Now, let’s define that M is the expected value of rolling this penetrating die, and see if we can write an equation. Well, we have a 1/4 chance each of rolling a 0,1, or 2, and a 1/4 chance of rolling a 3 and continuing to penetrate. So M = .25*(0) + .25*(1) + .25*(2) + .25*(3+M). Notice that M shows up in that last term, also, since if we roll a 3, we have to start the process over.

Well, we can rearrange this equation, to put all the Ms on the same side. If we do this, we get .75M = .25(0) + .25*(1) + .25*(2) + .25*(3), or simplifying, .75M = .256, or .75*M = 1.5, or M = 2. Adding the +1 back in to turn our first die roll from 0,1,2,3 to 1,2,3,4 , we find that the expected value of 1d4p is 3, a little more than the 2.5 you’d expect from 1d4 (no penetration).

Add enough such rolls together, and you’ll get something that can be well-approximated as a Gaussian normal distribution. To do this, you’d need to know not only the mean of a single roll, but the standard deviation. That’s a straightforward calculation, but not one that I feel like bothering with right now.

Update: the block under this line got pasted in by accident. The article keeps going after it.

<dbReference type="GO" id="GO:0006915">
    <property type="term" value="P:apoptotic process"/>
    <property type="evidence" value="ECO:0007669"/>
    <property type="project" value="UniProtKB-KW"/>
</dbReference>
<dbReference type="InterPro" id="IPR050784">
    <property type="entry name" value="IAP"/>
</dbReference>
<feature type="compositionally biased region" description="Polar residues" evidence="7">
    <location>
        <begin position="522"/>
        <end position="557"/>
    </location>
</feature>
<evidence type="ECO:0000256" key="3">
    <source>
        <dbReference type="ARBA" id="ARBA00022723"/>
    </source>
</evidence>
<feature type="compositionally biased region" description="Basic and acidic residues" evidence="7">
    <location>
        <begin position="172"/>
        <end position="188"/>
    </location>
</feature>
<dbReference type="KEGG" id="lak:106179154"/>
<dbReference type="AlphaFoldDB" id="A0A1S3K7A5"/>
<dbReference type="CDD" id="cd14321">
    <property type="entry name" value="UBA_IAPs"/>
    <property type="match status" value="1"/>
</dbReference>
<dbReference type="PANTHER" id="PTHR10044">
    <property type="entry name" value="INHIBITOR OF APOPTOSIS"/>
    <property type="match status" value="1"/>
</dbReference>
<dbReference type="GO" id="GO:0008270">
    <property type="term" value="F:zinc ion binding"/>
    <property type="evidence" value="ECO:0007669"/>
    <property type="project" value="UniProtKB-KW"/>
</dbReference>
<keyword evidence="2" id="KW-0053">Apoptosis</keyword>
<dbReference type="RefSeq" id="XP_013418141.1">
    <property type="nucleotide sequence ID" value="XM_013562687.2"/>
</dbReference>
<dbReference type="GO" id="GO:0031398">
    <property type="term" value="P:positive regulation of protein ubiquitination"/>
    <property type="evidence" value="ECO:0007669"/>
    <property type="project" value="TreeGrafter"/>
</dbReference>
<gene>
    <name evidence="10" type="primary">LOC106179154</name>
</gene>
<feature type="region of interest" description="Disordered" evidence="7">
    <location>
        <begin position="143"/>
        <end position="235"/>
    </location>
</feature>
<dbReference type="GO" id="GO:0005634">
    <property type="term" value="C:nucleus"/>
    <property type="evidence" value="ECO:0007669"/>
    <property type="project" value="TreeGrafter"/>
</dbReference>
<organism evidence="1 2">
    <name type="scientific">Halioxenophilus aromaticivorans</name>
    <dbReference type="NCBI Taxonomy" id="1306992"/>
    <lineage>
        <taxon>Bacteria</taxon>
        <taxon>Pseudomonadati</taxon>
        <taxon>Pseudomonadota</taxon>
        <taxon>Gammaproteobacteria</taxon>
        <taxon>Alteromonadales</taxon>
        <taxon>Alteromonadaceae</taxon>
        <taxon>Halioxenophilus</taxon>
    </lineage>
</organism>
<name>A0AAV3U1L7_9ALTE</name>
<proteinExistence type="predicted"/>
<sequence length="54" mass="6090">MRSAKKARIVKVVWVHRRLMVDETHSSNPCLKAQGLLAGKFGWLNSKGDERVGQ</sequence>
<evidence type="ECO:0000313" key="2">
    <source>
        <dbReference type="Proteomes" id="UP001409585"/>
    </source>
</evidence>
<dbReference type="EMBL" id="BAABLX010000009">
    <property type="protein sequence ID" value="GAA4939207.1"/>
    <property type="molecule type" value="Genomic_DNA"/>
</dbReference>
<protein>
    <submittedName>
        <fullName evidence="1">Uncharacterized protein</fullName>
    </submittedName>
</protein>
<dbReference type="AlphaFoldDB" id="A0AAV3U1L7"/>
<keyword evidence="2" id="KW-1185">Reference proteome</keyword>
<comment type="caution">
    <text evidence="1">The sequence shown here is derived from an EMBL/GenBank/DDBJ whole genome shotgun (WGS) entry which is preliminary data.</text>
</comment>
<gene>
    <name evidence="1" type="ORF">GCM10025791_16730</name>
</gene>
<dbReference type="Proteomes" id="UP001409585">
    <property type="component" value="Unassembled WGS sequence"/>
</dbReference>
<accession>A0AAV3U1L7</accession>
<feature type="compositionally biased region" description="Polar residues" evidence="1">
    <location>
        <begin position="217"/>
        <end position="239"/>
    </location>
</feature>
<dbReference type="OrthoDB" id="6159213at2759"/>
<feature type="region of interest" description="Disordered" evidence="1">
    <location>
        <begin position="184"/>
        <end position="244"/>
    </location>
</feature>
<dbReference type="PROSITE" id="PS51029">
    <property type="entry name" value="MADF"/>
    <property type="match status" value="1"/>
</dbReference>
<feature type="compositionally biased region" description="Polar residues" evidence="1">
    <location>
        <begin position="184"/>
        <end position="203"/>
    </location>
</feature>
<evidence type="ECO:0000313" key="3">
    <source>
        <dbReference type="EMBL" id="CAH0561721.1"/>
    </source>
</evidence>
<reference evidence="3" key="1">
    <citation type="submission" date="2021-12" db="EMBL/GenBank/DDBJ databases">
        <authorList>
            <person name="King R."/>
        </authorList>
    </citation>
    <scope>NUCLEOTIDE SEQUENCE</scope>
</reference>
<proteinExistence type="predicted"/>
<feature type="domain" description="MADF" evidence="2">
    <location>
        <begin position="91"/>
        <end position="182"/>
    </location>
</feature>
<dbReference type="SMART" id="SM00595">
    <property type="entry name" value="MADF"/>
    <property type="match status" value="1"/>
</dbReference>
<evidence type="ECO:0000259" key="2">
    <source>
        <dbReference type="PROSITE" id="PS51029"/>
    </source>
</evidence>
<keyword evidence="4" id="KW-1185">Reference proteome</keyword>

In any event, once you have the standard deviation of a single roll, you can get the variance of that single roll by squaring the standard deviation, then you add together the variances of all of your rolls to get the total variance, and then you take the square root of that total variance to get the standard deviation of the total.

Moved to the Game Room.

Colibri
General Questions Moderator

I think I can just about wrap my mind around how this manages to make the infinite recursion expressible in a straightforward equation, but that’s odd.

Hey, How ya doing?! I’m a long time player and GM of Hackmaster and long time member of the Kenzer&Co message boards(creators of HM)(NOTE: I’m not an employee of the company, just a big/long time fan of K&C0) and can answer your questions about it.